It takes courage for Mizuho Asset Management to stick with 30-year Treasuries when losses are getting this painful.
Yusuke Ito, a bond investor for the company in Tokyo, says the longest run of declines in more than a year is being driven by a plunge in German bunds that’s also cutting demand for Treasuries. Data in the past month on U.S. retail sales, industrial production, producer prices and gross domestic product have all fallen short of economists’ expectations, and they all argue for a rebound in the bond market, he said.
“In terms of fundamentals, there’s nothing to justify rising yields in the U.S.,” said Ito, one of the investors for the $33 billion under management at Mizuho. “We’re sticking to our view.” The company has been betting on 30-year bonds for all of 2014 and 2015, he said.
While the bet was a winner last year, 30-year Treasuries have fallen 11 percent in the month through Tuesday, according to Bank of America Merrill Lynch indexes. The loss for 2015 totals 5.2 percent.
Gone are the glory days of 2014, when so-called long bonds returned almost 30 percent.
Thirty-year yields declined two basis points, or 0.02 percentage point, to 3.06 percent at 5 a.m. New York time, based on Bloomberg Bond Trader data. Benchmark 10-year yields dropped the same amount to 2.27 percent. U.S. government securities have fallen for the past four weeks, the longest run of losses since December 2013.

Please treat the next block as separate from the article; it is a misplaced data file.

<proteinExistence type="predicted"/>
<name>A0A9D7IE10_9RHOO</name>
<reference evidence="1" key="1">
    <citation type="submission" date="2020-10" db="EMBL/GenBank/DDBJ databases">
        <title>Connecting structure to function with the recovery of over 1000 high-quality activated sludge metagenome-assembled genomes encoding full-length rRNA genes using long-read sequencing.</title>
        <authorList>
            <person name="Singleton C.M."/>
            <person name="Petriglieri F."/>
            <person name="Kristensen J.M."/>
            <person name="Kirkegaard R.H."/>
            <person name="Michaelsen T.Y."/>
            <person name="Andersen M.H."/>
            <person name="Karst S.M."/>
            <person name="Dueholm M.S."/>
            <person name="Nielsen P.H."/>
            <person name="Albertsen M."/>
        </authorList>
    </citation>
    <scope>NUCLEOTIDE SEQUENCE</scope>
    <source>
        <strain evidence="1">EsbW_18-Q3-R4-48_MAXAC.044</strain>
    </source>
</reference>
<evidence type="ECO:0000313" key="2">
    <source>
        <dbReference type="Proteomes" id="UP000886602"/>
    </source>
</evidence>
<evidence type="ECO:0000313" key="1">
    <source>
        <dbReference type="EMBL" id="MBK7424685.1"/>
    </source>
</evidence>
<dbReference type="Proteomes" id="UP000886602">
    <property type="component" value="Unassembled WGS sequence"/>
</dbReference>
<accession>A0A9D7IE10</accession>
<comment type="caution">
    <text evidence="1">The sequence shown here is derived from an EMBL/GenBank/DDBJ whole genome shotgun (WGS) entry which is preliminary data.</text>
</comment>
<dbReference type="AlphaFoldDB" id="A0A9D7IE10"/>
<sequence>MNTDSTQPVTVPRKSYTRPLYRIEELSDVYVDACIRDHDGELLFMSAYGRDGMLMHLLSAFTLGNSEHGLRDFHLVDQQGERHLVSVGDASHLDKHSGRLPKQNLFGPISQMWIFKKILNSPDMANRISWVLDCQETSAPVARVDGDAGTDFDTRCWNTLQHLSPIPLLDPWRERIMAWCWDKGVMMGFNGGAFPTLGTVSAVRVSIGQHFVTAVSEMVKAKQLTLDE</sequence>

Five- to seven-year Treasuries, which are more sensitive to what the Federal Reserve does with interest rates, will join the rally, Ito said. The minutes of the Fed’s April meeting, which will be released Wednesday, will probably show policy makers are willing to wait to raise interest rates, he said.
The central bank will increase its benchmark from zero in about 7 1/2 months, a Morgan Stanley index shows.
Not everything in the U.S. economy is slowing. Housing starts surged 20 percent in April, the biggest gain since 1991, the Commerce Department reported Tuesday.
One thing Ito has going for him is an inflation rate that’s been stuck at about zero, which will help preserve the value of the fixed payment from bonds.
U.S. consumer prices fell 0.2 percent in April from the year before, according to a Bloomberg survey of economists before the Labor Department reports the figure May 22.
If that proves accurate, it means 30-year bonds yield 3.26 percent after accounting for inflation, the highest since 2010